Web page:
Queen stage in the Dolomites. Some of the most well-known passes of the region will be climbed: Pordoi, Valparola, Gardena, and Pinei. Over 137km and approximately 4000 meters of cumulative elevation gain will be made. The final ascent in Valgardena is the same finish as in 2005.
Giro, stage 18: Van Garderen's redemption
After a Giro d’Italia of discontent, BMC’s Tejay van Garderen turned his fortunes around Thursday with an emphatic win in stage 18 to Ortisei. The American out-sprinted Sky’s Mikel Landa at the end of a mountainous 137-kilometer stage. FDJ’s Thibaut Pinot sprinted to third place after attacking from the group of GC favorites.
“This is my first grand tour victory, and it’s an incredible feeling,” said van Garderen.
Sunweb’s Tom Dumoulin kept his lead despite facing attacks from his rivals in the overall. “Thibaut Pinot took almost a minute on me just because Nibali and Quintana made a pact, clearly. It would be nice if they lost their podium spots with that behavior,” he said.
Top 10, stage 18
- 1. Tejay VAN GARDEREN, BMC RACING TEAM, in 3:54:04
- 2. Mikel LANDA MEANA, TEAM SKY, at :00
- 3. Thibaut PINOT, FDJ, at :08
- 4. Domenico POZZOVIVO, AG2R LA MONDIALE, at :08
- 5. Jan HIRT, CCC SPRANDI POLKOWICE, at :11
- 6. Ilnur ZAKARIN, TEAM KATUSHA ALPECIN, at :24
- 7. Steven KRUIJSWIJK, TEAM LOTTO NL – JUMBO, at :34
- 8. Bauke MOLLEMA, TREK – SEGAFREDO, at :34
- 9. Tom DUMOULIN, TEAM SUNWEB, at 1:06
- 10. Nairo QUINTANA, MOVISTAR TEAM, at 1:06
- 1. Tom DUMOULIN, TEAM SUNWEB, in 80:00:48
- 2. Nairo QUINTANA, MOVISTAR TEAM, at :31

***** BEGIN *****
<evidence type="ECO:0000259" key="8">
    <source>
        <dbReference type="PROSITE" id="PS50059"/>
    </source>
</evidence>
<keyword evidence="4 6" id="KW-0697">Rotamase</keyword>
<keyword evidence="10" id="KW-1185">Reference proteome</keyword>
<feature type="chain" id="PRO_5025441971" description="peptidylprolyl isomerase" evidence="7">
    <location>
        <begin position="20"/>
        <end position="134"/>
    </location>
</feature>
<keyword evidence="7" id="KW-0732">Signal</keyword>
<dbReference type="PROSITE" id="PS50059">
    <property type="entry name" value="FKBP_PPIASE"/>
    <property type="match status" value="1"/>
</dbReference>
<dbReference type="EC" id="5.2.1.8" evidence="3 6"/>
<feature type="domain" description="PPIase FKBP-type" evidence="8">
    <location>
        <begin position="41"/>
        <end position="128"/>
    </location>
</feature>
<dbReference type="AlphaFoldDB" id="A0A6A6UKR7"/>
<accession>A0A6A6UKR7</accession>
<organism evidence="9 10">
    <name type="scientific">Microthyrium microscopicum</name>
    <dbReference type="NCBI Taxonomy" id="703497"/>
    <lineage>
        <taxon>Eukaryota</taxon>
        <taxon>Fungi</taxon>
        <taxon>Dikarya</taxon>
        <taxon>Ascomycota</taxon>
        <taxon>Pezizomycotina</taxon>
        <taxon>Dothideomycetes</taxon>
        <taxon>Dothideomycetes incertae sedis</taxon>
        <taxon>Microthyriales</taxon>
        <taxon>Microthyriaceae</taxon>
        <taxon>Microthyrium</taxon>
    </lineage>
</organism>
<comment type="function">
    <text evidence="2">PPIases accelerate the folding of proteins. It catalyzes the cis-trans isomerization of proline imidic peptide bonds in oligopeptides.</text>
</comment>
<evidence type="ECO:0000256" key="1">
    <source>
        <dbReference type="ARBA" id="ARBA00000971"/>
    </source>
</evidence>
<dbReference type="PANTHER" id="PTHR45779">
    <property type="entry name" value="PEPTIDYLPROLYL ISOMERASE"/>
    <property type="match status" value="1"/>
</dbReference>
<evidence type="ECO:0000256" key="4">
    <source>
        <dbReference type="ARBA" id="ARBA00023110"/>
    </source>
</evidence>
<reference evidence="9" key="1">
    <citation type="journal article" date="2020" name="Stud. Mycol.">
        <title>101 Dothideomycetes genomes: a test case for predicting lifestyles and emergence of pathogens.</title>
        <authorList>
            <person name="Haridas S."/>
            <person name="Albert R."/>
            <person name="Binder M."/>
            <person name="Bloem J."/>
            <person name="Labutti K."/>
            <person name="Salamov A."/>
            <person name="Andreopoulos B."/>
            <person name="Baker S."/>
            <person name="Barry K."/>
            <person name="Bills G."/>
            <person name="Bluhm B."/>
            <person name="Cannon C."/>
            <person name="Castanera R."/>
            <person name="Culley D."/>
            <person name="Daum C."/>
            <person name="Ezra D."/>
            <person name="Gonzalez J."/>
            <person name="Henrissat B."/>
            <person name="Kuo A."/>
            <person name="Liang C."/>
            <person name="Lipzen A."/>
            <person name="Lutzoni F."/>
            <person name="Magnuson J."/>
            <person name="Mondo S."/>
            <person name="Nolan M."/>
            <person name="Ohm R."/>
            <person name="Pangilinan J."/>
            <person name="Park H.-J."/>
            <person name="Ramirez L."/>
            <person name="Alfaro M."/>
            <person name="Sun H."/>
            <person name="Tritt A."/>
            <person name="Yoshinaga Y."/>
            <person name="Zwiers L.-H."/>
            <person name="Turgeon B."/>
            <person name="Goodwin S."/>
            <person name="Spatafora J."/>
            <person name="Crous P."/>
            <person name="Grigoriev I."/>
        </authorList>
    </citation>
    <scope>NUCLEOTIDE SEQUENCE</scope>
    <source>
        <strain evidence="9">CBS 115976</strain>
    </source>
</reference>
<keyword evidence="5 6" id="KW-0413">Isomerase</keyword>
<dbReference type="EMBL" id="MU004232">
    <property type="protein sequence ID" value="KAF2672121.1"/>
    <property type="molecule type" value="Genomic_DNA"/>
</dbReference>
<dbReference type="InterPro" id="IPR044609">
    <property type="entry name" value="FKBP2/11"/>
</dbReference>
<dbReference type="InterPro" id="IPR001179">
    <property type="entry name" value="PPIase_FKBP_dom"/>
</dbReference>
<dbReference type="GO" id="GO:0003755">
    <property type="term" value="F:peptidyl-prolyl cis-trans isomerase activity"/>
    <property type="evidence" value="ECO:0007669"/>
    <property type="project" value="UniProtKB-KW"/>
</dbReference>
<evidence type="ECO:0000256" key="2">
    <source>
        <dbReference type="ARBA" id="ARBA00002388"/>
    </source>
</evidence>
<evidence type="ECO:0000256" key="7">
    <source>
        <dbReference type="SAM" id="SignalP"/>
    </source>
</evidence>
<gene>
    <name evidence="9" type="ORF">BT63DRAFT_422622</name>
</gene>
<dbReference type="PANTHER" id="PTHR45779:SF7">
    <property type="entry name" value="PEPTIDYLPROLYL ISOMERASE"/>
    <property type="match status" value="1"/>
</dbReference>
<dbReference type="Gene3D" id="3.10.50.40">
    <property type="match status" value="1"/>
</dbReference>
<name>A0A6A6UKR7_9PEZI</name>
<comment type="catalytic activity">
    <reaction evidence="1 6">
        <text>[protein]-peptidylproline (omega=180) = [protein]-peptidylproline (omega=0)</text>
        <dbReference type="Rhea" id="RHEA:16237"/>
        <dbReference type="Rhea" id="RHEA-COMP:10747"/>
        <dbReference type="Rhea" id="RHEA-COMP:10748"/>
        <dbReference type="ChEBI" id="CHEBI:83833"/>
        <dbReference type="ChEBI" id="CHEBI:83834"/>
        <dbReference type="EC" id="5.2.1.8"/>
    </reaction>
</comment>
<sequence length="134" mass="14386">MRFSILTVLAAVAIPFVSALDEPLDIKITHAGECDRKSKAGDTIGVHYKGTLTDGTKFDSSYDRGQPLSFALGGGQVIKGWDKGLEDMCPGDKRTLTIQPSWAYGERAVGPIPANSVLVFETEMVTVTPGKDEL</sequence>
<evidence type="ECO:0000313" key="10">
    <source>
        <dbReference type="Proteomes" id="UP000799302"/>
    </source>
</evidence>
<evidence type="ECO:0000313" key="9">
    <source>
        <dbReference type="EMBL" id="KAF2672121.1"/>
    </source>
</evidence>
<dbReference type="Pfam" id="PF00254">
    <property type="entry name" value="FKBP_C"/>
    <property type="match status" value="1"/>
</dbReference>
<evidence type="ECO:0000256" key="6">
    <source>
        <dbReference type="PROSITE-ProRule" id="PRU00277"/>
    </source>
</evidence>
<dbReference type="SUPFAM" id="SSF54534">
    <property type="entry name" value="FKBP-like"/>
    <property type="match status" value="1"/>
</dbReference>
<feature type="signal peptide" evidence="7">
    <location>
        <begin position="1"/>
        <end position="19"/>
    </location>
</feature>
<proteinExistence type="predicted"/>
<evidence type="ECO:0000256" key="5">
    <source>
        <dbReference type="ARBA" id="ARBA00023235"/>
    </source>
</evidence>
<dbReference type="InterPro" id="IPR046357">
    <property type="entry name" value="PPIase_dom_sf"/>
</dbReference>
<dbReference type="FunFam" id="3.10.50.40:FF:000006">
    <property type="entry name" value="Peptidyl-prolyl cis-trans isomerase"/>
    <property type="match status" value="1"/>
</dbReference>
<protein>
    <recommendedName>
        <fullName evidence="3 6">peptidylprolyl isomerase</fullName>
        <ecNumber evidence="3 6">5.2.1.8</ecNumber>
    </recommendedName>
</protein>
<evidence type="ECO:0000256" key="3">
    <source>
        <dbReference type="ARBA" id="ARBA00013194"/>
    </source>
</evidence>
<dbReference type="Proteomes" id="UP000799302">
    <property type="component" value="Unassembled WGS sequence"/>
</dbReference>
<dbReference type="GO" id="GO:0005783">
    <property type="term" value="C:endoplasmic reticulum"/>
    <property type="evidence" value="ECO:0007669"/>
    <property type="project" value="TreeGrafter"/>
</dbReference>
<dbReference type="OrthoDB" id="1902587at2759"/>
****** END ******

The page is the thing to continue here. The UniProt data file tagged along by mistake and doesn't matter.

- 3. Vincenzo NIBALI, BAHRAIN – MERIDA, at 1:12
- 4. Thibaut PINOT, FDJ, at 1:36
- 5. Ilnur ZAKARIN, TEAM KATUSHA ALPECIN, at 1:58
- 6. Domenico POZZOVIVO, AG2R LA MONDIALE, at 2:07
- 7. Bauke MOLLEMA, TREK – SEGAFREDO, at 3:17
- 8. Steven KRUIJSWIJK, TEAM LOTTO NL – JUMBO, at 5:48
- 9. Adam YATES, ORICA – SCOTT, at 7:06
- 10. Bob JUNGELS, QUICK – STEP FLOORS, at 7:24
Van Garderen and Landa were at the head of affairs on the last of five categorized climbs after riding in the breakaway all day. In addition to a stage win, the Spaniard was riding to pad his lead in the king of the mountains classification. Van Garderen was aiming for a victory to salvage his Giro. His ambitions as a rider for the overall classification in this race went up the road weeks ago.
“It’s been a rough couple of years in grand tours as far as the classification [GC] has been going. I did my best to keep the morale high,” van Garderen said.
Nairo Quintana (Movistar) tried to drop Dumoulin on Passo Gardena, the stage’s third categorized climb. The Dutchman was unflappable. His careful pacing strategy paid off as he brought back the attack over the crest of the mountain.
Up the final climb, Dumoulin tested his legs and was followed by Quintana straight away. Domenico Pozzovivo (Ag2r La Mondiale) launched a counterattack, and Pinot followed.
“I was feeling strong so I decided to show them that I am also awake,” Dumoulin said.
Dumoulin found himself frustrated by Quintana and Nibali, who were uncooperative in the chase. “I really hope they end up losing their podium places in Milano. It would make me really happy,” the race leader added, referring to the Colombian and Italian, who sit second and third in the overall, respectively.
Pinot and Pozzovivo were bearing down on van Garderen and Landa, having caught another breakaway rider, Jan Hirt (CCC Sprandi Polkowice). However, they didn’t have enough road left to ride for a win.
“I knew every inch of the road,” added van Garderen, who regularly comes to this part of Italy for training camps.
Despite his local knowledge, van Garderen was wary of Landa in the finale.”He’s a very fast sprinter, very good climber. I tried to play it as best I could. I didn’t know I was going to win until I crossed the line.”
Landa led-out the sprint on the cobbled city streets after the climb’s gradient eased up. Van Garderen waited patiently and pounced on the inside line of the final, sweeping righthand turn, about 150 meters from the line.
The Giro’s mountains continue Friday in stage 19, which features a 14km summit finish that may favor Dumoulin. However, the 191km race from San Candido to Piancavallo may be one of the last chances the climbers have to pull the pink jersey off of his back.